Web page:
The need to treat “the whole man” — not just his cancer


Results from an international survey of patient perceptions about their prostate cancer treatment were announced yesterday.

According to this survey, which collected data from 624 patients and their partners from seven European nations (France, Germany, Ireland, Italy, Netherlands, Spain, and the UK) as well as the USA through an on-line survey system:

  • Healthcare professionals need to consider the impact of prostate cancer on the “whole man” rather than focusing only on treatment of his cancer.
  • Patients need better information about the range of treatment regimens available and how these treatments can impact quality of life.
  • 34 percent of patients surveyed did not feel sufficiently informed to be able to play a role in their treatment decisions.
  • 34 percent of patients surveyed were “dissatisfied” or “not very satisfied” with the level of information available to them in the months following diagnosis.
  • 78 percent of the men polled felt that their sex life had been negatively affected by prostate cancer.
  • 66 percent of men stated that the emotional impact of prostate cancer was “not discussed” during consultations with their doctors.
  • 57 percent of patients felt they were not provided with adequate emotional support following their diagnosis.
  • 56 percent of patients and 53 percent of partners would have liked a healthcare professional to spend more time discussing the impact of prostate cancer and its treatment of their sex life.
  • 65 percent of partners would have liked more information on how to discuss the potential effects of prostate cancer on their sex life with their husband/partner.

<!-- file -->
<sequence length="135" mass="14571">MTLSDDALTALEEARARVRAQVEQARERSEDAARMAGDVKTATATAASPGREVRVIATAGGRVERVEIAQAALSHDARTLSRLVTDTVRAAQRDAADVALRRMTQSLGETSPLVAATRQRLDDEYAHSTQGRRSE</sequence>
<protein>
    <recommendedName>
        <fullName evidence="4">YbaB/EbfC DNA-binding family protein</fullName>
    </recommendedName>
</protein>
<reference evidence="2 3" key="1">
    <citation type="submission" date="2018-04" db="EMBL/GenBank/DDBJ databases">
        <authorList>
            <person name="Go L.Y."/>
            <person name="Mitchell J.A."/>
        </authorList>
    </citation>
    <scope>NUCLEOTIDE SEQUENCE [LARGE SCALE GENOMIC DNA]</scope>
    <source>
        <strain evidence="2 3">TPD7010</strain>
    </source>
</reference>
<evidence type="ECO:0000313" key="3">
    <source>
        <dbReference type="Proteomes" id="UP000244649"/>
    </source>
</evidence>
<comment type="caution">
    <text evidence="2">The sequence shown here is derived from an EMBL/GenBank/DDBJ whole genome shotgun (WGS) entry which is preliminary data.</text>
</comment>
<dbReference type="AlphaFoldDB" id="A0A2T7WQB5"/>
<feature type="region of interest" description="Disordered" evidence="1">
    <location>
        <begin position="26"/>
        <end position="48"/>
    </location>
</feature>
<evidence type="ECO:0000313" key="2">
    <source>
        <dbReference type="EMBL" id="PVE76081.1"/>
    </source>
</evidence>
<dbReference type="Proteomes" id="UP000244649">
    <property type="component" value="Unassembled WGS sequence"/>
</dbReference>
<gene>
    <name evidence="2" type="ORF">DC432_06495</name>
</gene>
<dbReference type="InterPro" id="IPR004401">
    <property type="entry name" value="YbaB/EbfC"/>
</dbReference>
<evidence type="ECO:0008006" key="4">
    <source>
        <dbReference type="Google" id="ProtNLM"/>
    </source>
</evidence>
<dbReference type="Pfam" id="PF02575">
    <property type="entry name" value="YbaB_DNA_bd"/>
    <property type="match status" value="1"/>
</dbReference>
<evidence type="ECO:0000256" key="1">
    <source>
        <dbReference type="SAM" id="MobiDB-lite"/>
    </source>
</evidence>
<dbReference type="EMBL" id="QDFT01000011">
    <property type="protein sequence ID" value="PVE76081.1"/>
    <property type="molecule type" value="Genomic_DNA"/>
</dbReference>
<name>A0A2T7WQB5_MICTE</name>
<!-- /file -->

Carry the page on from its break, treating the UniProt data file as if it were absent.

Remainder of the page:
• 90 percent of the patients felt that it would have been useful to have a “buddy” with experience of prostate cancer to whom they could talk and ask questions.

The results from this survey would appear to correlate well with data from other such surveys conducted in the past. The bottom line is that the medical profession still tends to treat localized prostate cancer as an acute clinical problem as opposed to a major, life-changing event with profound long-term consequences for many men and their families.

Gunter Feick, chairman of the German patient association Bundesverband Prostatakrebs Selbsthilfe e. V., is quoted in the media release about this survey as saying, “One of the most important findings … is that there is a clear need for more resources to help support a man emotionally through prostate cancer.” The “New” Prostate Cancer InfoLink would entirely agree with that.

The survey was commissioned by Ferring Pharmaceuticals.

2 Responses

  1. “The results from this survey would appear to correlate well with data from other such surveys conducted in the past.”

    Not sure which surveys these are, or why nothing has been done, but it is pretty obvious from posts on Internet sites that all these conclusions are valid.

    There is a degree of criticsm from people who feel that there is little value in the kind of anecdotal evidence that is on my site, but when 90 percent of the patients felt that it would have been useful to have a “buddy” with experience of prostate cancer to whom they could talk and ask questions it seems that the concept of You Are Not Alone Now might not have been too out of line.

    Pity that organisations such as the Prostate Cancer Foundation of Australia don’t recognise this value and advertsie the site more.

  2. In 1998 a support group for patients with prostate cancer was initiated. Under the control of an urologist, 192 meetings (one every 3 weeks) took place; 78 patients (66%) attended at least once. This unique local experience has been extremely valuable for patients, who had the chance to meet regularly and share their concerns; they also had a useful opportunity to keep in touch with the doctor in charge, and share doubts and fears concerning their disease.

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